Our tutors are prepared to shape our ACT program to fit every individual student’s learning and personality type. Our programs are malleable, and our experience has equipped us to lead every student towards achieving his/her personal best on test day.
We approach test prep from a child-centric perspective, and are sure to cater to the needs of the human we’re working with, not only the student. We don’t try to make a child’s life fit into a test prep program; we make sure that test prep fits comfortably into a child’s life.
Our esteemed executive functioning program is interwoven into our test prep, ensuring that students will gain lifelong skills on their way to achieving their optimal ACT score. We’ll help you change schools, and we might just change your life along the way.
We Help You Decide
Is the ACT for me?
The first step along the ACT path is deciding if it is in fact an optimal or pertinent exam for students. We explain the distinctions between the ACT and SAT, and guide students towards selecting the ideal option to suit their specific needs.
When to start prep?
Ideally, students have 4-8 months of consistent test prep leading up to their first ACT. Students ought to aim to take the test at least twice: once (or twice) in the spring of their junior year, and again in the fall of their senior year. We are very careful to pace our prep programs properly, ensuring that students neither burn out or peak too early.
How to sequence the prep?
The first goal is to get students comfortable with the features, expectations and format of each section of the ACT. We then move onto strategies, both in the realm of general test-taking as well as how to tackle particular question types. Lastly, we turn to content, and create personalized curricula for students to master. All of these elements come together during our group test simulations, which allow students to continuously refine their abilities in real time.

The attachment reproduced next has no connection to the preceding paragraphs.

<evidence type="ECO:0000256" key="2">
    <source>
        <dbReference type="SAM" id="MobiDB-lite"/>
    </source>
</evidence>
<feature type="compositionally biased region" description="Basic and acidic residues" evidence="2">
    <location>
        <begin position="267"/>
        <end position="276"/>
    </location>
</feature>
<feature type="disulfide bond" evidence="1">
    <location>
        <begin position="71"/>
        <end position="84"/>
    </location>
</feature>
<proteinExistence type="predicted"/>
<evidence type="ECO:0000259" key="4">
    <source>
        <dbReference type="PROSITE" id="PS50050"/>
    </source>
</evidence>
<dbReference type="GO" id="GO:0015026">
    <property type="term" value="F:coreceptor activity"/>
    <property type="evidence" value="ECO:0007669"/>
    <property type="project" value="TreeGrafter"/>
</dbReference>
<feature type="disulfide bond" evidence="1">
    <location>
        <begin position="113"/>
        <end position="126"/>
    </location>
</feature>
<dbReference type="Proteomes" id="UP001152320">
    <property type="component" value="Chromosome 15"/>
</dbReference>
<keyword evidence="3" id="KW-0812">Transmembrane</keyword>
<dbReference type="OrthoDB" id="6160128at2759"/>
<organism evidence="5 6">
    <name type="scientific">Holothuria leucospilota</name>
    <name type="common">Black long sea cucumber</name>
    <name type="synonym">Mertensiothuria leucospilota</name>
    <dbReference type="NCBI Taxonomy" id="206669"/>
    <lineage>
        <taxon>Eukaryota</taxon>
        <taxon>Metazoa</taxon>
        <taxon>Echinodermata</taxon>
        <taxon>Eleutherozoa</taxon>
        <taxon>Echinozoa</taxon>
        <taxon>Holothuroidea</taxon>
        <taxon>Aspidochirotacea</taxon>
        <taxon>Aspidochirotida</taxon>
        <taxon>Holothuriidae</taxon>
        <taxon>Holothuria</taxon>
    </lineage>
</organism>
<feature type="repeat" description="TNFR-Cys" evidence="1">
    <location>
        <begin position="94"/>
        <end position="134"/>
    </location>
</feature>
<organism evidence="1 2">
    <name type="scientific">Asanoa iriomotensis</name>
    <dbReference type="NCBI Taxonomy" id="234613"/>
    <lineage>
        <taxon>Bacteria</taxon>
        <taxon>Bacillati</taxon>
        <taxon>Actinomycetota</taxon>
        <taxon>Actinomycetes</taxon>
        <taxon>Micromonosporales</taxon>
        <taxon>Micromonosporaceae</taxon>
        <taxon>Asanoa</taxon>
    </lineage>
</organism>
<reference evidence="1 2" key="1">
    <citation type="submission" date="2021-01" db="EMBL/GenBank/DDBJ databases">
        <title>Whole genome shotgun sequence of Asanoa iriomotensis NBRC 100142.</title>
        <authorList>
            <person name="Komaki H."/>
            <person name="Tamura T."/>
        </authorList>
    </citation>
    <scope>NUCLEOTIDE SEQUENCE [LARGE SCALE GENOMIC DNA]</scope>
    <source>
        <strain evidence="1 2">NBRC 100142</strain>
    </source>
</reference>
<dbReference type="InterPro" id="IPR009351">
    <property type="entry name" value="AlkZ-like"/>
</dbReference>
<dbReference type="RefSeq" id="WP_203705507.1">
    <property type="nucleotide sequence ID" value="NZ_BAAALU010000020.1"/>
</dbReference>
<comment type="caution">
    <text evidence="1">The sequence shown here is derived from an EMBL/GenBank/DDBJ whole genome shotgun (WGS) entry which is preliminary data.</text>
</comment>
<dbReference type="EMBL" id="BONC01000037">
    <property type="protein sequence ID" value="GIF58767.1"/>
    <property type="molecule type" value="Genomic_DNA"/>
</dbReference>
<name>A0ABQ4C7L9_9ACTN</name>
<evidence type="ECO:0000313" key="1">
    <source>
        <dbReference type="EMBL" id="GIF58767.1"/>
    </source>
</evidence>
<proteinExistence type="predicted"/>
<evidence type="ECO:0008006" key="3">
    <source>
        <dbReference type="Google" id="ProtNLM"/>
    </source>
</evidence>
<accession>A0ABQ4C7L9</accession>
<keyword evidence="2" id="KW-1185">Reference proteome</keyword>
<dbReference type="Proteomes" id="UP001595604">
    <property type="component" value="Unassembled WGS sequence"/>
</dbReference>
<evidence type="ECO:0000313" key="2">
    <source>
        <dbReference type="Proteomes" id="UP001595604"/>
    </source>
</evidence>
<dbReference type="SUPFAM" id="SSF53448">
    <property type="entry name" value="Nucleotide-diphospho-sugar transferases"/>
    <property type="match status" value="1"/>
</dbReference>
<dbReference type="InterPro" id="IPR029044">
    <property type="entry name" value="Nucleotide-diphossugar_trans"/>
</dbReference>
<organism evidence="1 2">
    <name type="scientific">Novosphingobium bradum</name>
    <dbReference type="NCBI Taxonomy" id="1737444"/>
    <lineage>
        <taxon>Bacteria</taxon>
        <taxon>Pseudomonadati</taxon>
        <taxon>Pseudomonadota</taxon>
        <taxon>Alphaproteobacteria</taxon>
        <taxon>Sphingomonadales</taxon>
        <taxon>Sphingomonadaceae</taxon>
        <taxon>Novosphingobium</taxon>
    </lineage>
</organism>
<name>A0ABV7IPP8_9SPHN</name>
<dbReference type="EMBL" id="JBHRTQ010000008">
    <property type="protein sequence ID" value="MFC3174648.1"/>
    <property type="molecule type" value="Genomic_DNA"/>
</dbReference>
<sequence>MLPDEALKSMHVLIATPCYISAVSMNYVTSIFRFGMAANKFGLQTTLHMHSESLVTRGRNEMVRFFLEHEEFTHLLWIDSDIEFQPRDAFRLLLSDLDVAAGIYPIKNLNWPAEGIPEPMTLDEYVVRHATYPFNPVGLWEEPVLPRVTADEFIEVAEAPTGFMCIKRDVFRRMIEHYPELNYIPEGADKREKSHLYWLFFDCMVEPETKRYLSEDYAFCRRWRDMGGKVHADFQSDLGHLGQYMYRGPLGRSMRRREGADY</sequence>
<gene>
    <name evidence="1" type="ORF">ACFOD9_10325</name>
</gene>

Facts about ACT test
Location and time
The ACT is offered in February, April, June, July, September, October and December. Click here for access to a complete list of ACT Test Center Locations.
What is the test like?
There are five sections of the ACT: English, Math, Reading, Science, and the (optional) Essay.
English: Students are put in the position of a writer who makes decisions to revise and edit a text based on grammar rules and knowledge of language. Students are given 45 minutes to answer a total of 75 multiple choice questions across a span of five passages.
Quantitative Reasoning: This section is composed of 60 questions to be answered in 60 minutes. Every question is multiple choice, and students can expect to see high school level content in the realms of algebra, arithmetic, geometry and trigonometry. Calculators are permitted.
Reading: The reading section is a 35-minute test that measures students’ abilities to reason logically about texts and answer questions using evidence and inferences. The test is comprised of four passages and 40 questions, all of which are multiple choice.
Science: This section is essentially more reading comprehension, with an emphasis on chart and graph analysis, through a scientific lens. A general sense of knowledge acquired from introductory science courses will help students maneuver through this 40-question (all multiple choice), 35-minute section.
Essay: This section asks students to read a prompt that describes a complex issue, followed by three different perspectives on that issue. Students are given 40 minutes to write an essay in which they develop their own outlook on the issue, using the three given perspectives as reference points. Put simply, the student’s job is to: Take a position on a topic (and defend it), Address all the diverse perspectives presented, Explain the relationships between those three perspectives
How is the ACT scored?
The number of questions on each section answered correctly is counted. Points for incorrect answers are not deducted. (There is no penalty for guessing.)
Raw scores (number of correct answers on each test) are converted to “scaled scores.” Scaled scores have the same meaning for all the different forms of the ACT, no matter which date a test was taken.
The Composite score and each test score (English, Mathematics, Reading, Science) range from 1 (low) to 36 (high). The Composite score is the average of the four test scores, rounded to the nearest whole number.
The American College Test assesses a student’s college readiness across four sections: English (Grammar), Mathematics, Reading, and Science. There is also an optional Essay section, which some colleges require for their applicants. A student’s ACT score is reflected as a singular composite score, averaging the individual scores of the five sections.
Wonderful and supportive! We couldn't have maneuvered the whole college testing (SAT and ACT) experience without the support and wonderful teaching skills of HT! My daughter had been tutored by a Hartman tutor since the first grade, and we wouldn't be where we are today without their guidance and encouragement!
12th grade, SAT/ACT